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The Government will seek to strike a badly needed balance in our planning regime. To those who say “another review”, I say that it is the duty of any government to review a system which lacks the confidence of the people it serves. I would be surprised if all the people in Canberra who are fully content with our planning system could fill the seats in the chamber's press gallery, let alone the public gallery. Should we not work to change that environment? This statement is a beginning to that process. This is about planning for the next generation, not the next election. I commend this statement to the house. I present the following paper:

Planning for the next generation - Ministerial statement, 22 June 1995.

I move:

That the Assembly takes note of the paper.

MR WOOD (3.46): I have to say at the outset that I am immensely surprised by this statement, not because it has been made but because of what it does not say. Mr Humphries has indicated his approach to planning. Regrettably, it is very much a stop-start approach, as I will indicate in my fairly brief comments. I add that there is a lot of rhetoric about planning under the previous Government that is certainly not matched by the actions that Mr Humphries proposes to take.

First of all, he mentioned the region. He seemed to suggest by his words that he had launched Canberra on a regional approach. Recently, with Mr Howe, he launched a regional planning document. Mr Humphries should realise that that document did not emerge out of nothing. Mr Kaine and certainly Ms Follett would be very interested to hear that nothing had happened until Mr Humphries arrived on the scene. Regional planning has been under way in Canberra and its region for a very long time. Mr Humphries launched the outcome of a lot of work; he did not suddenly start something.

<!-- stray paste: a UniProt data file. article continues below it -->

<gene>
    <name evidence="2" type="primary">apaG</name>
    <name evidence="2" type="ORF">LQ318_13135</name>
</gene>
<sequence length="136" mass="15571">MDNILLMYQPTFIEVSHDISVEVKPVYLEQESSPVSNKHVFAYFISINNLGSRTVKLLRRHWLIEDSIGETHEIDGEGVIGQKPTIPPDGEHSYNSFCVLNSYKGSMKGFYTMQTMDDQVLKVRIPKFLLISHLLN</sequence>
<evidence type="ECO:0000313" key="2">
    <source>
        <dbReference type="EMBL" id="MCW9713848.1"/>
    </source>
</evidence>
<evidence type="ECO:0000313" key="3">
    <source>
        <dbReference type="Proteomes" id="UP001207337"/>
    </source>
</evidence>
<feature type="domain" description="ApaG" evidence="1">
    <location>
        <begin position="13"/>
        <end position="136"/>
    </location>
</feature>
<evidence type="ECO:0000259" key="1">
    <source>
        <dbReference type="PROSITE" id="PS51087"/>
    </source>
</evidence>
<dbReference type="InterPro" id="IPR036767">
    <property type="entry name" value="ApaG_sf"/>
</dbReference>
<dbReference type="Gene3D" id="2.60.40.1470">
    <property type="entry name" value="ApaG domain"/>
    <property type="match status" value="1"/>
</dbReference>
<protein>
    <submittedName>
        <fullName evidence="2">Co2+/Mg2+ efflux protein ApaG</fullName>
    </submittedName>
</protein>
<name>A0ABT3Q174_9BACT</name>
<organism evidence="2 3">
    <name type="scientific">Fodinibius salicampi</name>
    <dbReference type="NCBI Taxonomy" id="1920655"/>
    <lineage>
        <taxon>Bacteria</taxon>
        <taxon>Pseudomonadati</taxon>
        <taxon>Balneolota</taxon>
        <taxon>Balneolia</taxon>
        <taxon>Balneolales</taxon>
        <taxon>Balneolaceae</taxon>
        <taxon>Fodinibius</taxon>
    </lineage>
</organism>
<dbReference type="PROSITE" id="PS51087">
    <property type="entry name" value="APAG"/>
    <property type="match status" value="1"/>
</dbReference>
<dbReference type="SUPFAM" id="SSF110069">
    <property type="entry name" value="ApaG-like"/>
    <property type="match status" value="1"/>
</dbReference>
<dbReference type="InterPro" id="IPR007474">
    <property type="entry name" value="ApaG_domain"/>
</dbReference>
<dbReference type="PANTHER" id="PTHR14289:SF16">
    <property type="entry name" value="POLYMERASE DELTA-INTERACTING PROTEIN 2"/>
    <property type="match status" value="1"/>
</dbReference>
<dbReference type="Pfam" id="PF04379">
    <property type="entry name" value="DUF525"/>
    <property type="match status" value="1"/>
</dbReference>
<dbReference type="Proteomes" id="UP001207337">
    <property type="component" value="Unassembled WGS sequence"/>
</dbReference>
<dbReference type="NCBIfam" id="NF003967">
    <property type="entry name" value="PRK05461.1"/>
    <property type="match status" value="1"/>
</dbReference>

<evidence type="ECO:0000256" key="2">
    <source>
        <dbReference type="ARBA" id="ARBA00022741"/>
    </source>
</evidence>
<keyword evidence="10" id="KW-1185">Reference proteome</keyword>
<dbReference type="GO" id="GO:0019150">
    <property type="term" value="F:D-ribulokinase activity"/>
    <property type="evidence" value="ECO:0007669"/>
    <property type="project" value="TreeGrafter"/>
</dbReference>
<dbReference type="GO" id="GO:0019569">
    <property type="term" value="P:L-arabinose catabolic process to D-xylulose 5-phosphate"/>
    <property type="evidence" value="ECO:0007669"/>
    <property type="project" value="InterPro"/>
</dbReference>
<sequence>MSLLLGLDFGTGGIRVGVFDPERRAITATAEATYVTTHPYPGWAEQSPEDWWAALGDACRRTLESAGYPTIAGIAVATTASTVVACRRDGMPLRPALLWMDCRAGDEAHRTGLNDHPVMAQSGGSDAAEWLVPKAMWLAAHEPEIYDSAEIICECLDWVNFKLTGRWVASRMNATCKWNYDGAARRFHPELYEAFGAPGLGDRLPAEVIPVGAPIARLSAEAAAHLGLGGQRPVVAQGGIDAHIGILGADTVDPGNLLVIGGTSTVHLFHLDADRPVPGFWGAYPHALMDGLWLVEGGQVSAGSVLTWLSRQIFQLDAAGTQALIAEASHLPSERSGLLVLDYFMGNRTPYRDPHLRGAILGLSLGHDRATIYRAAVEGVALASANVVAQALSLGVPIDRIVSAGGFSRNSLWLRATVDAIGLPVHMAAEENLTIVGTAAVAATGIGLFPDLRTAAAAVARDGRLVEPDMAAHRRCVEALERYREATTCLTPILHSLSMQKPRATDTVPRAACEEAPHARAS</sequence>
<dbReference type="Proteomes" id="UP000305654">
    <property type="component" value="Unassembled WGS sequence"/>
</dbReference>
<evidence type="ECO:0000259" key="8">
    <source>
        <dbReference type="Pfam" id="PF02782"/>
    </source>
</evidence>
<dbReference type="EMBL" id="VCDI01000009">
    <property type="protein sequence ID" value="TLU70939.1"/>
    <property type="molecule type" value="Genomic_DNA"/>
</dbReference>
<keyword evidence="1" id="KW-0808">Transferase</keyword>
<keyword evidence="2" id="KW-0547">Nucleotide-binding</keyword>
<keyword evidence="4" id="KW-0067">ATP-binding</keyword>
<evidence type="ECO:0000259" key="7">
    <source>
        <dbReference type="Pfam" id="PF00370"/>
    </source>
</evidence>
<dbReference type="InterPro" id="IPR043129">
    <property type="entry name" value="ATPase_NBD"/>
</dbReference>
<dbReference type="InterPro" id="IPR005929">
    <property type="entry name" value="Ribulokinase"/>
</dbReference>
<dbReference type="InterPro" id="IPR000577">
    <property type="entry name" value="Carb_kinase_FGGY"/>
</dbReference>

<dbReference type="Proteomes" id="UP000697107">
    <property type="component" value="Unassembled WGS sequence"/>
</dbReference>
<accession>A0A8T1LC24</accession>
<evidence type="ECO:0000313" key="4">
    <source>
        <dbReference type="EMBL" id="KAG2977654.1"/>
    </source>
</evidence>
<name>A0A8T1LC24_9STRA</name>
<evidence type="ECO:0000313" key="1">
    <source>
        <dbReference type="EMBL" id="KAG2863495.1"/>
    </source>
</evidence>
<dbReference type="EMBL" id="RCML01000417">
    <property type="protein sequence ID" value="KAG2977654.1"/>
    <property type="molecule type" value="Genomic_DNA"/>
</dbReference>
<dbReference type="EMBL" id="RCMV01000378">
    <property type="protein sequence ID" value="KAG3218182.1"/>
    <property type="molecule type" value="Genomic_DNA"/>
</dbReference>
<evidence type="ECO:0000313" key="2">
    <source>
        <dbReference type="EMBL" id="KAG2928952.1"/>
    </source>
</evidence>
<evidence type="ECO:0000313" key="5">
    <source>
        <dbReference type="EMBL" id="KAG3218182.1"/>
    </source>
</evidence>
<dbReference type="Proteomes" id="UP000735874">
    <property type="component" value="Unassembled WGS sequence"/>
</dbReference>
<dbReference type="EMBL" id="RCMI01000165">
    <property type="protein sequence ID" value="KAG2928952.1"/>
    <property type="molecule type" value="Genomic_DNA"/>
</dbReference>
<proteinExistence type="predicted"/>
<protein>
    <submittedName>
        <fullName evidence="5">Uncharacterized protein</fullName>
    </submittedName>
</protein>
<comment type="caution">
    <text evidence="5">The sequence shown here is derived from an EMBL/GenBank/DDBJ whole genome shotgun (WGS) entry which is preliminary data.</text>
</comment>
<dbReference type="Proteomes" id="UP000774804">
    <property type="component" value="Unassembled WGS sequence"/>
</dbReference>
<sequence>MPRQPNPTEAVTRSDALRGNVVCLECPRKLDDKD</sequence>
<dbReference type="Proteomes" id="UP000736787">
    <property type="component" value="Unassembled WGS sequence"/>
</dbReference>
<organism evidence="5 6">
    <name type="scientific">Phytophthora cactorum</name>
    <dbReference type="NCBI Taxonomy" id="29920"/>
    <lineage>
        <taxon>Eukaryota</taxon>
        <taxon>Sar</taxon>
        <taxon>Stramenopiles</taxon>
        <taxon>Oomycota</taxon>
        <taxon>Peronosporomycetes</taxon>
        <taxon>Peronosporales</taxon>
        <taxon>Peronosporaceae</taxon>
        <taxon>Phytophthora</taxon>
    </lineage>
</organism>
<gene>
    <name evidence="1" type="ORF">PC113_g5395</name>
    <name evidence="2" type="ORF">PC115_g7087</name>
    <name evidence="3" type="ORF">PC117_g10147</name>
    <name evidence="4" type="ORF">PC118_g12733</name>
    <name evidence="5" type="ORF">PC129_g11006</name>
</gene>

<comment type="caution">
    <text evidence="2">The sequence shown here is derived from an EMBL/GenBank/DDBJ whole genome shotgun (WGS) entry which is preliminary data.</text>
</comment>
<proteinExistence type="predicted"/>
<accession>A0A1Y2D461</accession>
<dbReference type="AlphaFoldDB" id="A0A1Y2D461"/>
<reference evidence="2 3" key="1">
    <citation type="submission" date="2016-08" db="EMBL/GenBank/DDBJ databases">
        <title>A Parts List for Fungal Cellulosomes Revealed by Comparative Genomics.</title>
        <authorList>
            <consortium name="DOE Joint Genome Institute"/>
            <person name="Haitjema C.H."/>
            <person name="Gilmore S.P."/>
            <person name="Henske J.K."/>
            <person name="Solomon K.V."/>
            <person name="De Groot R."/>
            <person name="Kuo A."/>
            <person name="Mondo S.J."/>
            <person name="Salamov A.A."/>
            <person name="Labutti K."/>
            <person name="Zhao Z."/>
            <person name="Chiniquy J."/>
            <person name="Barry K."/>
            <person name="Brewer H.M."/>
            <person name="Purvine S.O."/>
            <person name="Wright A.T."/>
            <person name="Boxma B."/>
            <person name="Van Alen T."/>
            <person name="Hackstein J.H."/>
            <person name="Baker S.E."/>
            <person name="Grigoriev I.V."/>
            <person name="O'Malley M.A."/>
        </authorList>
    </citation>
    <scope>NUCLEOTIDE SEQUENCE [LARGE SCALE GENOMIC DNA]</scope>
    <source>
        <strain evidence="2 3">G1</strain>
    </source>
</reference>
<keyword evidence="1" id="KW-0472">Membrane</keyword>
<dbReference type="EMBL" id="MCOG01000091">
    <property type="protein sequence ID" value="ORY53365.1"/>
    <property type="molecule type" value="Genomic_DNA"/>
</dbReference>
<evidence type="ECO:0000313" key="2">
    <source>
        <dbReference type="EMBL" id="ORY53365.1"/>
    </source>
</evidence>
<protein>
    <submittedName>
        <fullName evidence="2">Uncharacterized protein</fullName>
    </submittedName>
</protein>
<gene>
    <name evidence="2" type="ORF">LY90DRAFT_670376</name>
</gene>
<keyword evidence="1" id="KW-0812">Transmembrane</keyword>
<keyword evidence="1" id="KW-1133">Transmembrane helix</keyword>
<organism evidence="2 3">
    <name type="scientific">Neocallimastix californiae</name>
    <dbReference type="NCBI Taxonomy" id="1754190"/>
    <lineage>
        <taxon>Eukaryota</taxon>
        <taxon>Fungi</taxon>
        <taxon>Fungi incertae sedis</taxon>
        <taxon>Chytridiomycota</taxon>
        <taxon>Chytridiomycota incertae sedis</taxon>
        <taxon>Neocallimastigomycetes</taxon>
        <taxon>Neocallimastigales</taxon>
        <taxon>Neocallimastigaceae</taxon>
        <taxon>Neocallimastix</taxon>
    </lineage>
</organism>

My greatest surprise comes from the comments that Mr Humphries made about drawing up a strategic plan. I indicated in my response to Lansdown that we would go down this path. Members will reflect that that was immediately prior to the election. Because it was such a significant task to undertake, especially the choice of the person who would do the study, I did not think I should proceed ahead of the election. I certainly hoped that I would be part of the process after the election. That was not to be the case. I did not proceed with what was ready at that time, late in December, even into January, with the election pending.

I expected that the new Government, when they were elected, would act immediately on that work. Today, three months later, I would have expected Mr Humphries to stand up and announce exactly what is going to happen, who is going to do it and what the parameters are to be. Today Mr Humphries has said, “We are going to start work to get around to doing it”. We have had three months when we should have been moving well down the path in that direction and we have got nowhere. It appears that from today we are to start to think about it. That is the greatest surprise of all. I thought that we would have in front of us the clear direction that we were going to take and the name of the person who was going to do the work. Some of my expectations were quite wrong.

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